Metal Detecting in Kentucky State Property
Metal Detecting in Kentucky Wildlife Management Areas
No detecting is permitted in historic or archaeological sites (pretty much anywhere you need a digger to recover is considered historical in my experience) in KY Wildlife Management Areas per 301 KAR 3:010, which states: “Section 4. Prohibited Activities. Except as authorized by the department, on a WMA a person shall not Deface or collect artifacts from historical or archeological sites” Learn more here: https://apps.legislature.ky.gov/law/kar/titles/301/003/010/
Metal Detecting in Kentucky Streams, Rivers and Waterways
This is one where there are a lot of “experts” spewing non-truths. Kentucky has public trust / public use easement for commercially navigable waterways. This means if you can use the waterway for commerce most of the year, then it may be considered public property, and state property rules apply. This doesn’t mean you can float a dinghy or canoe and call it “navigable.” Here is a really well done article on this matter with references. Almost every waterway you can detect in is going to be private property with no public easement. Good article here on this.
Metal Detecting in Land Between The Lakes – Laws and Rules
No detecting is permitted https://landbetweenthelakes.us/visit/faq/
Metal Detecting in Federal Property in Kentucky
No. Just no. Don’t even pretend to do it. You’ll lose your detector and even the vehicle you used to drive there. Archaeology permits are required for this (in case you’ve seen my posts about detecting in Gettysburg, etc.) and it is extremely unlikely that you’ll ever gain one of these as a non-professional.
The Antiquities Act and Federal Preservation laws laws apply and are very strict.
Metal Detecting in Louisville City Parks and Property
Metal Detecting in Lexington City Parks and Property
Lexington does not have any specifically applicable ordinances for metal detecting on file or listed online but has ordinances related to “excavations.” In short, they don’t want you digging holes. After 20 years of detecting in this city, I have never heard of this ordinance being used against a metal detectorist in Lexington. I think the safe rule here is to be an expert about filling holes, be heroic about removing trash and use common sense. I would say, given the destruction of novice “christmas present” metal detector users in Lexington this is just a matter of time.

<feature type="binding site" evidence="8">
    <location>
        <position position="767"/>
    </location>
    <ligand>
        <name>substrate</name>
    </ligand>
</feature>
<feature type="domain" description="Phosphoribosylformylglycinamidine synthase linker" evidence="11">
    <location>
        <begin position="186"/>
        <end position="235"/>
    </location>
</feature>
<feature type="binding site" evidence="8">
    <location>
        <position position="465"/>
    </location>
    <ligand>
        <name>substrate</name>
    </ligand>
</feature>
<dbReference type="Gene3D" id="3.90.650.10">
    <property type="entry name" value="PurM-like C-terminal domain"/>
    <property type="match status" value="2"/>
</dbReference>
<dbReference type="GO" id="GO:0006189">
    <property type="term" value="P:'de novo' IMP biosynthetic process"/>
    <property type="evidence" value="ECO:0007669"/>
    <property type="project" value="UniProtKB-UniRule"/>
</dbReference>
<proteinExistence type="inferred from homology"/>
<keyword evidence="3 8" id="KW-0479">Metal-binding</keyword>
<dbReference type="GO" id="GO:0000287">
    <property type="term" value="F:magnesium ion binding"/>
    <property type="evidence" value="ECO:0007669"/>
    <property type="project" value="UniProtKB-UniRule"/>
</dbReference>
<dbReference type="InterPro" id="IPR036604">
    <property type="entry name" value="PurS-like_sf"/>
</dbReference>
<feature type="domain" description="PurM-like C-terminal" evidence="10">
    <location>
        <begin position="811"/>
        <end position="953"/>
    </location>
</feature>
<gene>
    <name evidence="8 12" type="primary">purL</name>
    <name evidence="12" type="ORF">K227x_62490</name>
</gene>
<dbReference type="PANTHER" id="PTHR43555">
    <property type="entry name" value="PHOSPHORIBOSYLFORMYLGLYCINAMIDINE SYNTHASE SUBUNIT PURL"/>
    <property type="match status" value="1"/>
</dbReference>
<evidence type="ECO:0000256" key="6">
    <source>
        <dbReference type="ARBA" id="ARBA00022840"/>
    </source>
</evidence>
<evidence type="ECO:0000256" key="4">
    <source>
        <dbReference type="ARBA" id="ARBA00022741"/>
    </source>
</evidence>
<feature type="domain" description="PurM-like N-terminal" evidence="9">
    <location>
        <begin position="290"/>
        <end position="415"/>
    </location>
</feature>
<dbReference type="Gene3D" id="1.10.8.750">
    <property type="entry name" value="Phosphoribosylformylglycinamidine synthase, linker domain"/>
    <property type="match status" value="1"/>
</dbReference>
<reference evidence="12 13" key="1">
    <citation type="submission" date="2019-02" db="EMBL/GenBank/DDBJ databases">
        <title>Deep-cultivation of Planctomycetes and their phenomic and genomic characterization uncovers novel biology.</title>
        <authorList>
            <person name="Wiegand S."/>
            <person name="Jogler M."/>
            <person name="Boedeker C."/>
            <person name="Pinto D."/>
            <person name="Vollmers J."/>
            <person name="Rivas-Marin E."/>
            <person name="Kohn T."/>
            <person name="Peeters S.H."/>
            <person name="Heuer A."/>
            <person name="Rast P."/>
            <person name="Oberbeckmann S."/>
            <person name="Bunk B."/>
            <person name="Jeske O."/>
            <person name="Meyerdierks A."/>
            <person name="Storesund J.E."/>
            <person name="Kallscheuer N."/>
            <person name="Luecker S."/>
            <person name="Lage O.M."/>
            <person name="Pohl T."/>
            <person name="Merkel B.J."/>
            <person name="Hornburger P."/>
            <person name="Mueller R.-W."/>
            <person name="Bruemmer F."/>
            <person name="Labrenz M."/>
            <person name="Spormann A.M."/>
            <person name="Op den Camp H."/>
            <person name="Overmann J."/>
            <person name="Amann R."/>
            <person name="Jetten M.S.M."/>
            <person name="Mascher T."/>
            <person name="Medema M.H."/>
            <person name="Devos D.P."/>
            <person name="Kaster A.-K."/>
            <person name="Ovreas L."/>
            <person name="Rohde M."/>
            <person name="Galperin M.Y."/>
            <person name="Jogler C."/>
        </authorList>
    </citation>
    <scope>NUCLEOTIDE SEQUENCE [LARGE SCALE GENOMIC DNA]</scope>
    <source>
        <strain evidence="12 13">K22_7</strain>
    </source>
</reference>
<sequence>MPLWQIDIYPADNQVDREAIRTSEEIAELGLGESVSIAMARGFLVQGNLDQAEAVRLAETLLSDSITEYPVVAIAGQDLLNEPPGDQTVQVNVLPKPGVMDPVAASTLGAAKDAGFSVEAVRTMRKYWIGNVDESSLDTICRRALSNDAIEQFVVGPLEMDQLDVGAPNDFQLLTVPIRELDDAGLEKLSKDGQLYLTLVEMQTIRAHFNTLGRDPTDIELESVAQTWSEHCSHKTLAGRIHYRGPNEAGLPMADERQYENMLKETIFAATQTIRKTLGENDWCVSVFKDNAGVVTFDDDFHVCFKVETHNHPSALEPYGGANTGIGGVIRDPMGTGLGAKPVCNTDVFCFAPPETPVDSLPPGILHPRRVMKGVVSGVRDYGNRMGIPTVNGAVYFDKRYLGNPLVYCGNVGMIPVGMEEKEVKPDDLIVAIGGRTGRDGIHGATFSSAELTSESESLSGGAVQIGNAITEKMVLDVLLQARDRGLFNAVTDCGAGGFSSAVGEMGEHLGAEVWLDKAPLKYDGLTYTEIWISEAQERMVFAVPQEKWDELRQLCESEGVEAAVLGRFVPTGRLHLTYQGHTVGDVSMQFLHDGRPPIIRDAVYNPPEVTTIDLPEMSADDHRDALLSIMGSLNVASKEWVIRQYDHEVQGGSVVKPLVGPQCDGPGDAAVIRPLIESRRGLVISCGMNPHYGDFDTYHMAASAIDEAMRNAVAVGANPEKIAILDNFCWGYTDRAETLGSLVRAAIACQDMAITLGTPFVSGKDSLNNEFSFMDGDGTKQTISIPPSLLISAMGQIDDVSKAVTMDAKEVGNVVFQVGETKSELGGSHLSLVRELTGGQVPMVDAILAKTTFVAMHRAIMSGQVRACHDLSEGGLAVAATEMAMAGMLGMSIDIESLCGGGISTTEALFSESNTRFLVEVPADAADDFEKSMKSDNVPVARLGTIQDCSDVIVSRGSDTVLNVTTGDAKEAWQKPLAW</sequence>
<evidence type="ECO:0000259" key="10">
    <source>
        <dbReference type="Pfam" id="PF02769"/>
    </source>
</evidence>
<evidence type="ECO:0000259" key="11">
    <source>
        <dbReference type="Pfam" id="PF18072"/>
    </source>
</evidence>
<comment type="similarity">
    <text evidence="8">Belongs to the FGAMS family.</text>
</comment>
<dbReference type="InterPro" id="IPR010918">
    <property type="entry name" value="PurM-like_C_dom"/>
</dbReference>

Metal Detecting Laws/Ordinances in Bowling Green, KY City Parks
Metal Detecting in Covington KY Parks – Ordinances / Laws
Metal Detecting in Georgetown KY Parks – Ordinances / Laws
Metal Detecting in Richmond KY Parks – Ordinances / Laws
Metal Detecting in Florence KY Parks – Ordinances / Laws
Metal Detecting in Elizabethtown KY Parks – Ordinances / Laws
No digging allowed in parks in Elizabethtown per parks dept. Finding items on the surface is usually tolerated but don’t have a digger with you and be polite.
Many small town parks lack any real enforcement, and if you’re friendly, most city officials will leave you alone. But this is more because of the nature of relaxed small towns than any lack of ordinances. As we know, many city officials are easy-going if you’re friendly to them, haul out trash and fill plugs. And please don’t dig holes in a drought – it doesn’t matter if you fill them in, the grass dies.
Metal Detecting in City or County-Owned Roadway Easements
Powder Keg! Easements in just about every city in KY are owned by the government (state, county or city.) City easements are usually maintained by the landowner. Landowners usually don’t want you digging on “their” easements without permission no matter what the city /county says. Permission is the way to go. This is a “flash point” for pissing off property owners, and easements are usually a junk-filled mess anyway in my experience.
Metal Detecting in Kentucky County or City Schools
Most school boards will say “no” if you ask them, but they are usually pleased to see litter removal. School grounds staff are usually very friendly and curious, but if they ask you to leave, don’t make life hard on them. If there’s a school you really want to detect, you can approach a member of the school board in question with the usual “leave it better than when I arrived” promises. PS: Nobody wants holes in athletic fields, so avoid areas where ankles can be broken, etc..
Metal Detecting on Private Property in Kentucky